Chasing Greatness

Did Roger Clemens take steroids?

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After the Mitchell Report that named Roger Clemens as a player that took performance enhancing drugs, Roger went on '60 Minutes' to emphatically deny the results from the Report. Roger Clemens is also suing his longtime trainer Brian McNamee, who told the Mitchell Report that he injected Clemens with the drugs, for defamation.

Whether you believe Clemens or McNamee, there is a bigger issue that we should look at. All of the baseball purists are upset that Clemens supposedly cheated. But during the mid to late 1990's, Mark McGwire, Sammy Sosa, Barry Bonds and many others 'home run explosion', no one seemed to care about the steroid issue. It was baseball's version of 'don't ask, don't tell'.

If you look at all of the baseball players from the mid-1990's to present day, it's crazy how many of those players make the list for the All-time Single Season Home Run Leaders.

Now I don't want to single professional baseball out as pro football is just as bad. You can test positive for drugs and after (maybe) a 4 game suspension you can play the rest of the season and still be eligible for the Pro Bowl (ie. San Diego Chargers Shawne Merriman).

We need to look at the governing bodies of these sports and find out why they are easily letting drugs into their sports. Baseball, after their strike in 1994, started to see a major decrease in their attendance records. Once the home runs starting flying, especially in 1998, the fans came back and baseball started to make more money. So, major league baseball, as a business, seemed to worry more about revenue then drug allegations.

Now let's look at what's being promoted on TV. One of the biggest revenue entertainment shows is World Wrestling Entertainment (WWE). These larger than life characters in a known steroid business are being viewed by millions of people every week. And now the American Gladiators show is back.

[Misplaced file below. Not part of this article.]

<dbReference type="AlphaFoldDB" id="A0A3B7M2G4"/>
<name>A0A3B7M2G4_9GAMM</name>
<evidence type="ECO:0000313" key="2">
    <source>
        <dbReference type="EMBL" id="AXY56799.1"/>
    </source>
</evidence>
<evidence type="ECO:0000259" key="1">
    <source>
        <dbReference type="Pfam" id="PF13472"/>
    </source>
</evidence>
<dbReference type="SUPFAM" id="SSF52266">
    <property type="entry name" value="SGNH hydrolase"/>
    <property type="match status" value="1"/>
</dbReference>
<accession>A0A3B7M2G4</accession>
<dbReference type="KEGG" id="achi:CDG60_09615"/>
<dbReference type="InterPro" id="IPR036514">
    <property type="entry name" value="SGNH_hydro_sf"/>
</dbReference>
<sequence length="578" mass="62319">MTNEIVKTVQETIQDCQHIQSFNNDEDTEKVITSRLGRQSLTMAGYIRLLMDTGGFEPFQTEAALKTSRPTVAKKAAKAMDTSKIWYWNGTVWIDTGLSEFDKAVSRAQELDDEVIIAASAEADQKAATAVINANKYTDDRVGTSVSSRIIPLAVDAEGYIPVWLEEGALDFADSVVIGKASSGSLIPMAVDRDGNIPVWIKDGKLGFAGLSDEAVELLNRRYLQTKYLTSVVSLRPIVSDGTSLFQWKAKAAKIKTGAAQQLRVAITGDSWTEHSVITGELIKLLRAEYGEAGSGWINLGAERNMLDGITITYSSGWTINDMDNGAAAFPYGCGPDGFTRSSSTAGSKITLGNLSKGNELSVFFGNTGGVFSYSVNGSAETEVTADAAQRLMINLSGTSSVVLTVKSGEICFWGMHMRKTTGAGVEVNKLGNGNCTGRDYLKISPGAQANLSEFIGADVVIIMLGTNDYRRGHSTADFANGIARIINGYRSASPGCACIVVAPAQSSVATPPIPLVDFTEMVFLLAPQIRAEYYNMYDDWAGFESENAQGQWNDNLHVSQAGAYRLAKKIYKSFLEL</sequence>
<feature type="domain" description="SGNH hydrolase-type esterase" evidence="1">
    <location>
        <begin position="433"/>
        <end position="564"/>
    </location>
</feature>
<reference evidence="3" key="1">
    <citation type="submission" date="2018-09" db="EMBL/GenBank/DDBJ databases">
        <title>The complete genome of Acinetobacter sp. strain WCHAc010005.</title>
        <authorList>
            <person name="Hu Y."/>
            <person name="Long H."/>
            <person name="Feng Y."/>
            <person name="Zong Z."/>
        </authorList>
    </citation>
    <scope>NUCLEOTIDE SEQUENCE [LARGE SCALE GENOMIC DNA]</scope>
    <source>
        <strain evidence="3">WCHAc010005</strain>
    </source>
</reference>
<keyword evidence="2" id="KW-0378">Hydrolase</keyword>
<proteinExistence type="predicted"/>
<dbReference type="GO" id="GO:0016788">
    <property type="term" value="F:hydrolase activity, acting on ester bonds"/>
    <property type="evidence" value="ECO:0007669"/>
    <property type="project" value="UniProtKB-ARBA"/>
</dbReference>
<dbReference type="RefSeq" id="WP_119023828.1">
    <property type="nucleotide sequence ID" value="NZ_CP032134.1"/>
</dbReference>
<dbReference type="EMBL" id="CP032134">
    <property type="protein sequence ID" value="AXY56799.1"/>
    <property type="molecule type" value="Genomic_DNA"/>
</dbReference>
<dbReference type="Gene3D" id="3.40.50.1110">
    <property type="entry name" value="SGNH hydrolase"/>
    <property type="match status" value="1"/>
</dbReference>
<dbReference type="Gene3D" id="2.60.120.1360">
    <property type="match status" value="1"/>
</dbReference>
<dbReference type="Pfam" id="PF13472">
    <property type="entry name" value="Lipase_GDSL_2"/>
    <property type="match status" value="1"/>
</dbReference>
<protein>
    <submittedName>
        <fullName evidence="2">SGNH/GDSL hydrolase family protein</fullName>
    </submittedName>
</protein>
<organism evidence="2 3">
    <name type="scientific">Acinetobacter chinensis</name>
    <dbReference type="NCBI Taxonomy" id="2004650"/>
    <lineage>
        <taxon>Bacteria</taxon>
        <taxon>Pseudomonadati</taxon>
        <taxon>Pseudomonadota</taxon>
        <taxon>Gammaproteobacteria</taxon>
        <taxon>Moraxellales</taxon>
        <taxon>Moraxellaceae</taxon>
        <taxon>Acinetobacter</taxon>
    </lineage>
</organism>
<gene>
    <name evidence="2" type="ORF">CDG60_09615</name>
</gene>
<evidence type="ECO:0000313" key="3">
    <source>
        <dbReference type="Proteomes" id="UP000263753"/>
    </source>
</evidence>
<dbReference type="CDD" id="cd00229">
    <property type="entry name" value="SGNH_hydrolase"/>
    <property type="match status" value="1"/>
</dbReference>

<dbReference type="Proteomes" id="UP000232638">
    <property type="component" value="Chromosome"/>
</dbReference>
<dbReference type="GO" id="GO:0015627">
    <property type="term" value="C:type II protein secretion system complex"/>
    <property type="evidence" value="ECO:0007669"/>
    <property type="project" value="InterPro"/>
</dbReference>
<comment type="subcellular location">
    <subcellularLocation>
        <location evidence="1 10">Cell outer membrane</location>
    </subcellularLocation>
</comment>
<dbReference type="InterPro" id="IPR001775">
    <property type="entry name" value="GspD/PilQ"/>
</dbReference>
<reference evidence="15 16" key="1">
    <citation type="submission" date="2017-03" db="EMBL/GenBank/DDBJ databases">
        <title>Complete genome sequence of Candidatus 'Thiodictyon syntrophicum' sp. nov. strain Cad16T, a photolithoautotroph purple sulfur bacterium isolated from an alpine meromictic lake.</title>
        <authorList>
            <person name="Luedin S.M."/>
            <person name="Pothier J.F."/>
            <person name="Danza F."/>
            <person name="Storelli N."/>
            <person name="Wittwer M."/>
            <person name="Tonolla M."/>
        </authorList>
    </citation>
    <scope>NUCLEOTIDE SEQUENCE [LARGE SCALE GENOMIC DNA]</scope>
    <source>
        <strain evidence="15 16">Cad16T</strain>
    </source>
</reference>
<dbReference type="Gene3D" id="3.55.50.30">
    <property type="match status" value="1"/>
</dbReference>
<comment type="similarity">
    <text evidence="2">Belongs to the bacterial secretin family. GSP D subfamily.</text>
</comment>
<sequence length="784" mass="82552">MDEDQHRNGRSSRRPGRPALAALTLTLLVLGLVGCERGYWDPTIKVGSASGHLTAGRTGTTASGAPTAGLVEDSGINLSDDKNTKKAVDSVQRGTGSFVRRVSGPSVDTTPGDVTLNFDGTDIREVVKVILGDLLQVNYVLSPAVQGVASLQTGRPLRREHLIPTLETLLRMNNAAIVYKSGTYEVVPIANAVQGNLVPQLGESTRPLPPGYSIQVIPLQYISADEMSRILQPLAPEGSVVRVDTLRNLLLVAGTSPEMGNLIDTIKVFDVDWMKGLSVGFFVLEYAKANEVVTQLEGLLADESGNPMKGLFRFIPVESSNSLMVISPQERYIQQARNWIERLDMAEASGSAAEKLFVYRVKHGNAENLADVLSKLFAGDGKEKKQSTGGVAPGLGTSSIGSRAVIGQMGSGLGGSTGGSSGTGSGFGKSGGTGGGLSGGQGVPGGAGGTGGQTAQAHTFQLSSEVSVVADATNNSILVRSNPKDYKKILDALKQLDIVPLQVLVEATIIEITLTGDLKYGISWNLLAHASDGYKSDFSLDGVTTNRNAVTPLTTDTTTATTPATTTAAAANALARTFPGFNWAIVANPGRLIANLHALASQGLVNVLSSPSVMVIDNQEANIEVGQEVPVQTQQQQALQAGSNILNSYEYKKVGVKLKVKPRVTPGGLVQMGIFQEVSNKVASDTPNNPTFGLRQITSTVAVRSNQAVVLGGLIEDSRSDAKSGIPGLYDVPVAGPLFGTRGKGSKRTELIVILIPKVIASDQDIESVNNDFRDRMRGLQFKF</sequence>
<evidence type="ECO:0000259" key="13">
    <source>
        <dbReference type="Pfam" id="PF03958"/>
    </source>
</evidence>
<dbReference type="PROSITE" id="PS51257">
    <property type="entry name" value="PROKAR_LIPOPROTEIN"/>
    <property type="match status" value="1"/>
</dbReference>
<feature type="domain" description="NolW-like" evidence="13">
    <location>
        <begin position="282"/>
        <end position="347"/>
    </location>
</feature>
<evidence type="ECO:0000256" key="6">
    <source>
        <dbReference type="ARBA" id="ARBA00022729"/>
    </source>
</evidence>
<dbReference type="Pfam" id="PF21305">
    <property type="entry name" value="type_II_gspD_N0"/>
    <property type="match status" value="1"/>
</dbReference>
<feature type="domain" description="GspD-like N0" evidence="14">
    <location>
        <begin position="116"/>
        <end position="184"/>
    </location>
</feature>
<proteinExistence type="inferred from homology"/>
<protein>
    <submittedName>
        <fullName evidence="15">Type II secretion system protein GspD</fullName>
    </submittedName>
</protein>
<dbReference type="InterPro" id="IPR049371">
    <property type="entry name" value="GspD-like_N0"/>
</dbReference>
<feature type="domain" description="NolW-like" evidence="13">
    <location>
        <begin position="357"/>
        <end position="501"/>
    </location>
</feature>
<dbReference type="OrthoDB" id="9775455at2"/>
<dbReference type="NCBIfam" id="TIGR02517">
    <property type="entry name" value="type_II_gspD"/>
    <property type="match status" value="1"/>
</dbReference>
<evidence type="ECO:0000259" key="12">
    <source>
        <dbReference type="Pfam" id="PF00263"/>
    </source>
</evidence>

It's getting a little out of control.

The blame for steroid use definitely starts with the athletes themselves that make a choice to use. With all of its flaws, I applaud Track & Field since they have the newest and most strict testing policies, but a month can't go by with a new track athlete testing positive for performance enhancers. It goes to show that some athletes will do whatever it takes to have an edge in any sport.

Children growing up look up to these stars and want to emulate them. Over a year ago some of the top athletes in their sport who were loved by young fans who someday wished to grow up and be them were Marion Jones, Justin Gatlin, Chris Benoit, Roger Clemens, Shawne Merriman, Rodney Harrison, etc. The list can go on and on.

As a coach, this is disturbing and frustrating, but it also motivates me. We all need to work harder to get the message across to our athletes.

Let's go back to the basics and teach the fundamentals. There is no instant success or any shortcuts. It will take hard work, but if your athletes trust you, they know it will pay off.

Let's train our athletes with a strong system that will show improvements so they will not have to find other ways to get better.

Let's focus on youth development, mentally and physically. Athletes sometimes feel pressure to be the best, and it doesn't always come from within. Supporting them is crucial.

Let's ensure that our athletes will reach their full potential by giving them the best possible training programs.

Let's put the responsibility back on us, the coaches, parents and mentors of today's youth athletes and give them all of the information and support they need to make the right decision for themselves.

Sorry for my rant.

Yours in speed,
Patrick Beith

P.S. – If you are looking for a proven system with trusted information to help your athletes to become more successful, go to:

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